While themajority of charitable organisations are aware that remuneration at the marketrate should not be given to its members, they would prefer to reimburse part ofthe outlays incurred by members while supporting the activities of theorganisation. These reimbursements should be made based on the exact amount ofexpenses incurred by the members with supporting documents (e.g., vouchers).Strictly speaking, travel allowance without supporting vouchers is notpermissible, despite it being a trivial amount.


What a charity should be aware ofin the monitoring process

There is acommon misconception that, once the tax exemption status is granted, all incomederived by the charity is exempt from Hong Kong profits tax. In fact, charitiesoften carry out activities that may not be directly related to their objects.Income arising from such activities may not be exempt from Hong Kong profits tax,even when the IRD has accepted the tax exemption status. We will now examinethe tax implications arising from i) investment in securities; ii) leasing ofpremises; and iii) sales of goods.


i) Investment in securities

It is customaryfor a charity to make investments when it has surplus cash. Some charities maywrongly consider that, as long as the investment returns are ultimately used tofurther their objects, the investment income would automatically be exempt fromHong Kong profits tax. However, based on our understanding of the latest IRDguidance, it would apply the "badges of trade" test and would seek to chargetax on gains on short-term speculation activities. Long-term investment capitalgains are not subject to tax in Hong Kong.


In order toenhance the chance of a non-taxable claim being accepted, it is recommendedthat before making each investment, a charity should set up a detailed concreteinvestment plan, including an investment horizon and expected investment return,and how the utilisation of investment returns will be used to meet theorganisation's specific charity projects in the future. This could helpdemonstrate that the intention of acquiring the investment is not forshort-term trading purposes.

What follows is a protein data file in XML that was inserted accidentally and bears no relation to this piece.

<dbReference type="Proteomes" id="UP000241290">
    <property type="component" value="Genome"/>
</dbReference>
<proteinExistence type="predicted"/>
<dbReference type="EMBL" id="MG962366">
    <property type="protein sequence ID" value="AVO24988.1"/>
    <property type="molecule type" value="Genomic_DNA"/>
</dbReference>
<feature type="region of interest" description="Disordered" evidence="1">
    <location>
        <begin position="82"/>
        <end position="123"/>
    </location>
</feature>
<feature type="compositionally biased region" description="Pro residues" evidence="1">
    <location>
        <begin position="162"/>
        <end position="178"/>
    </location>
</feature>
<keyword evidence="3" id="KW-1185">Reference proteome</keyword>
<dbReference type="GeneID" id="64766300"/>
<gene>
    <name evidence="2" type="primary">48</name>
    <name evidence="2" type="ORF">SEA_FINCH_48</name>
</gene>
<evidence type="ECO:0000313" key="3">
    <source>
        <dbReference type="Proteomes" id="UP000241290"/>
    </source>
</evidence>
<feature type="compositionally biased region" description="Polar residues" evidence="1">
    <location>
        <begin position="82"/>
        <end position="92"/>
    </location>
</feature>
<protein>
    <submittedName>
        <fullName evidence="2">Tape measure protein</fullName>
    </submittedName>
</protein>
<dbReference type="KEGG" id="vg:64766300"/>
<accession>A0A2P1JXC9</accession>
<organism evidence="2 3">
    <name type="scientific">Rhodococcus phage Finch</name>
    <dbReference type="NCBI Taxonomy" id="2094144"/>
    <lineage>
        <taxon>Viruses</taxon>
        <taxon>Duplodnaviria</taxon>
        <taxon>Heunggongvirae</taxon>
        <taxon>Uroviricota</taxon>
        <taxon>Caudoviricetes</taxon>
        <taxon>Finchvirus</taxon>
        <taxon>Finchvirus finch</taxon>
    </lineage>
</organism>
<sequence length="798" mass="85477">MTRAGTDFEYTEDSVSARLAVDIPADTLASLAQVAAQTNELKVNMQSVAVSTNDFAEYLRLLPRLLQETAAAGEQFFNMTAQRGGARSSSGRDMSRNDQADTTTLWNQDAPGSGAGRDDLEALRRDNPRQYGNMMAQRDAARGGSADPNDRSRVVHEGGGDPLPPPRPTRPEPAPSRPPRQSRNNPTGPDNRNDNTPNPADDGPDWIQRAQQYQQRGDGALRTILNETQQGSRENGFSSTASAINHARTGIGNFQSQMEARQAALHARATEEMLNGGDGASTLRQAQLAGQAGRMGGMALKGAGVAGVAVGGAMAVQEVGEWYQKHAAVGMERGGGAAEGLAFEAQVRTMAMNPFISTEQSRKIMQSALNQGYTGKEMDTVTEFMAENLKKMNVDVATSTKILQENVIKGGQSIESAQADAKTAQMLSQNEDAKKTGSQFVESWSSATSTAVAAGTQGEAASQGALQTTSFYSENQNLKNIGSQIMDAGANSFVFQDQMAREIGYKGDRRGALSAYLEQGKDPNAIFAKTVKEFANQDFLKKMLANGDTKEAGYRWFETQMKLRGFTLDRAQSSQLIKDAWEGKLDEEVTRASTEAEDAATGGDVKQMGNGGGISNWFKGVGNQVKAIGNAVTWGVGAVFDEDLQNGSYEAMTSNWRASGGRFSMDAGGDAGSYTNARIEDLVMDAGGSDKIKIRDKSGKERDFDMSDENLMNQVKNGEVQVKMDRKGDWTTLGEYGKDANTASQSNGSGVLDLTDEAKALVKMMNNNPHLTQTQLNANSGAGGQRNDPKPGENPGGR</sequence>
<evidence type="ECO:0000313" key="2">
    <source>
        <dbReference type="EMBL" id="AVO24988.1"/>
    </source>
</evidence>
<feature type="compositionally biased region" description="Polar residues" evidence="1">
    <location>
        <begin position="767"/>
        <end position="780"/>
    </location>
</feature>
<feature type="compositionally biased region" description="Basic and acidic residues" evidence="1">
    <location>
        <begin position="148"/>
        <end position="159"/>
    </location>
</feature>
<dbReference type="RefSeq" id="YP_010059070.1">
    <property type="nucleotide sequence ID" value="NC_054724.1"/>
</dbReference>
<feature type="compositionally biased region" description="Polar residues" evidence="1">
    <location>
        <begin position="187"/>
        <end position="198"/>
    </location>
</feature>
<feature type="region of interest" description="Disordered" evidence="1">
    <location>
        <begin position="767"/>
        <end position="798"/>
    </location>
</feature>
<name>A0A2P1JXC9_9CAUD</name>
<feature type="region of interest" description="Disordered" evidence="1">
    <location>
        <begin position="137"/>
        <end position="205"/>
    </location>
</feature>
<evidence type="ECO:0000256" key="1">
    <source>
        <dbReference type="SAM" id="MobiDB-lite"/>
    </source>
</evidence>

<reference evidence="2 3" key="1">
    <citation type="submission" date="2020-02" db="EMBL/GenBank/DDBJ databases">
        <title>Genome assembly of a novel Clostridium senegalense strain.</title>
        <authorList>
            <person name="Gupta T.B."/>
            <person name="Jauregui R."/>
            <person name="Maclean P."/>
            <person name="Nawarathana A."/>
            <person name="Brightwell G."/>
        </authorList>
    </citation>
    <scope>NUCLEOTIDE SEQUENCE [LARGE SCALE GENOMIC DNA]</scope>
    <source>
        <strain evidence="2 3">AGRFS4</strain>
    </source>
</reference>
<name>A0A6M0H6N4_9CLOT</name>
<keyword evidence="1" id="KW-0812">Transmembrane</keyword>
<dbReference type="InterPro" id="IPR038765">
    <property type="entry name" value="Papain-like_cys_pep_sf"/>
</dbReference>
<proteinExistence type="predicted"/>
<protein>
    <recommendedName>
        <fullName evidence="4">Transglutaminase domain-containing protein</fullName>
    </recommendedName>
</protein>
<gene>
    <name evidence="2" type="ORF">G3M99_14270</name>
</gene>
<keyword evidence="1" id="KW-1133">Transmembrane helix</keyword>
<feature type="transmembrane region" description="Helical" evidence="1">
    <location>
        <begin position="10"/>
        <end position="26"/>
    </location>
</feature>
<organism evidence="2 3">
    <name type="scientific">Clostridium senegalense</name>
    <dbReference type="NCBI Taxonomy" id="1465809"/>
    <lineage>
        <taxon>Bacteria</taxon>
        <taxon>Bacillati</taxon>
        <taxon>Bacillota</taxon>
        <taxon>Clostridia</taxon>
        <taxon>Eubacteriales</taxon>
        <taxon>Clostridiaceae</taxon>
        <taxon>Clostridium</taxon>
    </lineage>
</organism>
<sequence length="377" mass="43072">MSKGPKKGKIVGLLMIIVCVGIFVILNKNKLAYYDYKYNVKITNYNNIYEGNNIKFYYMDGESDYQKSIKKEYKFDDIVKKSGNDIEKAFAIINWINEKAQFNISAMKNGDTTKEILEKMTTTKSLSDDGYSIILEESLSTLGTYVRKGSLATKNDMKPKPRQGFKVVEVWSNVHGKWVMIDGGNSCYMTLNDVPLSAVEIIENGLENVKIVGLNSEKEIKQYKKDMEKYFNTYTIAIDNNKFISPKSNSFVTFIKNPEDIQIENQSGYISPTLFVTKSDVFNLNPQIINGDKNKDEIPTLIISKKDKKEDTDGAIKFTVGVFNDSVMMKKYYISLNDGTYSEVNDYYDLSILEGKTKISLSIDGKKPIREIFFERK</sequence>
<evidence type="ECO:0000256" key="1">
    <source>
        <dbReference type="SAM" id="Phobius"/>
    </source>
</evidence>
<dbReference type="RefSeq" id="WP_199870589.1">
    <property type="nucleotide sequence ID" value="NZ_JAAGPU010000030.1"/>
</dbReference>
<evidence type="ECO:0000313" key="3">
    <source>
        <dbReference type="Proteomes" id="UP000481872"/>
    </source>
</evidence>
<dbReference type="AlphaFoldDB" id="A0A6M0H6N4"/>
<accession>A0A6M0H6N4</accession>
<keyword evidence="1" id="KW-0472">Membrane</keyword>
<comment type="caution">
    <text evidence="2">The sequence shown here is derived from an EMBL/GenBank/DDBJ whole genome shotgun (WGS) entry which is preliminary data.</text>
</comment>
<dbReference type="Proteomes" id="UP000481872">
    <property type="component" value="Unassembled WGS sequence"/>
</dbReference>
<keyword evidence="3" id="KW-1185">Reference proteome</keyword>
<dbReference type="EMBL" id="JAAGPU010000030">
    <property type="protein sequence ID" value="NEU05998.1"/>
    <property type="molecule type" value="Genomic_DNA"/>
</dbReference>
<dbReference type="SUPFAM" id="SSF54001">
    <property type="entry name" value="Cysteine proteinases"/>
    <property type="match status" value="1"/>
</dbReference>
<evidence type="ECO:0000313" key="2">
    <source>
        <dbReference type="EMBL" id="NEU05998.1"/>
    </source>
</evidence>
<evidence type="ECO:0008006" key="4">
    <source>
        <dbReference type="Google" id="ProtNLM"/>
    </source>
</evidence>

On thecontrary, investments in high-risk volatile assets (e.g., derivatives), as wellas a high frequency of trading, are unlikely to be lodged as capital gainsclaims, as the IRD will consider that it is difficult for the charity topredict the investment returns to meet the funding needs for its charityprojects.


Lastly, acharity is discouraged from investing in companies that are associated with itsmembers, as the IRD may perceive this move as being for personal benefit ratherthan public benefit, and may therefore disallow tax exemption status of thewhole company.


ii) Leasing of premises

Rentalincome is exempt from Hong Kong profits tax only when it is derived in thecourse of charitable activities. In this regard, a charity which leasesproperty out at market rent, without focusing on any specific target group oftenants, is unlikely to be considered as being for charitable purposes. Assuch, in order to enhance the chance of obtaining tax exemption status,charities should consider setting different rates of rental charges and offeringdiscounts to its target group of beneficiaries.


iii) Salesof goods

Under thefollowing circumstances, profits from sales of goods are generally exempt fromHong Kong profits tax:-

  • whendonated goods are sold without alternation; and
  • whenselling activities and/or production of the goods are mainly carried out by thebeneficiaries of the charity.

Application procedure for tax exemptionstatus

Undernormal practice, a charity would seek tax exemption status approval from theIRD prior to the commencement of its activities. The following documents shouldbe submitted for the consideration of the IRD:-



Point to Note

Draft written government instrument (i.e., AA)

As the IRD generally offers comments before granting the status, a DRAFT version of the AA is preferred

A list of planned charity activities over the next 12 months

The IRD would expect the applicant to provide detailed information to prove their capabilities and intention to perform these activities, and may review related progress after the granting of tax exemption status.


Last piece of advice

Auditedfinancial statements enclosed in annual tax filings are generally the firstdocuments the IRD will refer to in a tax exemption review process. As such,charitable organisations should seek advice from an audit firm and a taxadvisor familiar with Section 88 of IRO, i) before making important decisions,and ii) in the preparation of audited financial statements.

This article is by Henry Kwong, Tax Partner of Cheng & Cheng Taxation Services Limited

About Cheng & Cheng Taxation Services Limited

Cheng & Cheng is one of thetop 20 accounting firms in Hong Kong, with over 300 staff in Hong Kong and thePRC. We are the principal auditor for 20 listed corporations in Hong Kong andthe tax advisor for over 50. We specialise in providing Hong Kong, PRC and internationaltax advisory services, as well as transfer pricing services to internationalclients. If you wouldlike to know more about tax exemption provisions for charitable organisationsin Hong Kong, or seek tax advice from our tax experts, please do not hesitateto contact us by email ( or phone (3962 0114).